"At that time I began publishing books and I stopped doing criticism entirely," she says. "The journalistic writing made my thinking shrink rather than expand and I wanted the space to write in a much more involved and lengthier way."

She wanted to write her doctoral thesis about American dance artist Anna Halprin (whom she met when she was writing for Dance Magazine about Halprin's work with AIDS patients ). However, since the thesis was for the school of education at Stanford, the topic was not approved. She decided instead to write about Halprin's university teacher, Margaret H'Doubler. The dissertation was published as a book in 2000.

However, she did not give up on writing Halprin's biography and she published it in 2007. In that same year she published her book on the San Francisco ballet, the oldest company in the country.

In the 1990s Ross developed a course at Stanford in which students are sent to work with minors in prison, some of them serving time for murder. "We teach them dances like hip-hop and jazz," she says. The project, she says, "helps students see these youngsters with a more humane eye." Ross cites Merce Cunningham's "Walkaround Time," in which he himself danced, as a a piece that influenced her early on. Jasper Jones, inspired by Marcel Duchamps, designed the scenery for the piece.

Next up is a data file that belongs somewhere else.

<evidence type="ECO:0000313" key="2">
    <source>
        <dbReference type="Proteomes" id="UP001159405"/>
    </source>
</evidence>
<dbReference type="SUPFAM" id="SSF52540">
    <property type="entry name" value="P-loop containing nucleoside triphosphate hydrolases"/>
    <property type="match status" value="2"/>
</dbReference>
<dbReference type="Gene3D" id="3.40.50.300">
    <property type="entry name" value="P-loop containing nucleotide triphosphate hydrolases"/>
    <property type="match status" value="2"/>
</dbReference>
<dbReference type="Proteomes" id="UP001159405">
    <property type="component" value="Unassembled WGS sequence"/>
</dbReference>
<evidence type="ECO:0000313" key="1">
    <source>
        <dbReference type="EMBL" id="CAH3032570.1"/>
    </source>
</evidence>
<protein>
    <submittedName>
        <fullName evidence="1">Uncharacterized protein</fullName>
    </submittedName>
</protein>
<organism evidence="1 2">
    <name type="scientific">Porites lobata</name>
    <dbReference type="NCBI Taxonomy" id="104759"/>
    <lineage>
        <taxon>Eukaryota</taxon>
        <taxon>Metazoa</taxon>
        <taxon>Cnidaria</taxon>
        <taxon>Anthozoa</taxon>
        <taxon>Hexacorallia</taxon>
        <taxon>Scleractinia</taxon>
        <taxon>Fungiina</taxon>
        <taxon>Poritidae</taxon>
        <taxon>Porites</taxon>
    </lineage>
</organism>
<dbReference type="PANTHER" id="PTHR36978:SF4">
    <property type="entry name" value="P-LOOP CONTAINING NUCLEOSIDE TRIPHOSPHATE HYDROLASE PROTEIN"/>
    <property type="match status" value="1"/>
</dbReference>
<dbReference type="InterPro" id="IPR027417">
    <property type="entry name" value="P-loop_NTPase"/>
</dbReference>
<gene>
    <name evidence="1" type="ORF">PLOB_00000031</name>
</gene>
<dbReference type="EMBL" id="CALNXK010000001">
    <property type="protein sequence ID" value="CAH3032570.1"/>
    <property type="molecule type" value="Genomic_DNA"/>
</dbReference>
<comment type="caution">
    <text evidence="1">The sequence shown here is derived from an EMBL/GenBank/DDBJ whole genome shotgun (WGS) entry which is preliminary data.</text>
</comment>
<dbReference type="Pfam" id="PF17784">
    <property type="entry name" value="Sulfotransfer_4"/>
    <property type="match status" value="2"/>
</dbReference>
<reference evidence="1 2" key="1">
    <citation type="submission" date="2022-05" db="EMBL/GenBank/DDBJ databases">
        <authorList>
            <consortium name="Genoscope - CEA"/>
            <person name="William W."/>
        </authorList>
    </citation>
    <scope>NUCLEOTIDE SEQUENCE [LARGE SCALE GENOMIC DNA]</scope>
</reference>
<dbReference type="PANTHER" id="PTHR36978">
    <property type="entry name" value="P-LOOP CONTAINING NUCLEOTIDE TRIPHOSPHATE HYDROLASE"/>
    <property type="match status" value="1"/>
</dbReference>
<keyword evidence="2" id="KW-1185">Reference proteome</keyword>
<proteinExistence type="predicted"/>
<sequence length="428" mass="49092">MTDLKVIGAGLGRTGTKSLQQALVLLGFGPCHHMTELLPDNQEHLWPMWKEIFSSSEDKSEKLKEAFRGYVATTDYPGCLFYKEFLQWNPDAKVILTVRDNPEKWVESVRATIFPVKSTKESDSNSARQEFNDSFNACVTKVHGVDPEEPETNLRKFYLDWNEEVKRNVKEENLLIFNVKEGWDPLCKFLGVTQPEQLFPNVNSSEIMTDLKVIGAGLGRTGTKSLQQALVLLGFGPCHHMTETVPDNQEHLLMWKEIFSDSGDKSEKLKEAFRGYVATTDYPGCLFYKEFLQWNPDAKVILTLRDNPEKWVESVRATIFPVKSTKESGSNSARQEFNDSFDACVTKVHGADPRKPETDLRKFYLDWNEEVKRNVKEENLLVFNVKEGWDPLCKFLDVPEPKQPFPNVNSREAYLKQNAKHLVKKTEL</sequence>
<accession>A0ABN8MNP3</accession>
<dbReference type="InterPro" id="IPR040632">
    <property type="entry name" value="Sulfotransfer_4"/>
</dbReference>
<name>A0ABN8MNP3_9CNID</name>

"It was extraordinary. I had no idea dance could express or explore that kind of abstraction. I can still feel which seat I sat in at the theater when I saw that," she says.

As for dance today, Ross mentions post-modern choreographer Ann Carlson who creates mainly solo pieces and performs with animals, and William Forsythe. In Israel she has been very impressed by the works of Ronen Itzhaki and Idan Cohen.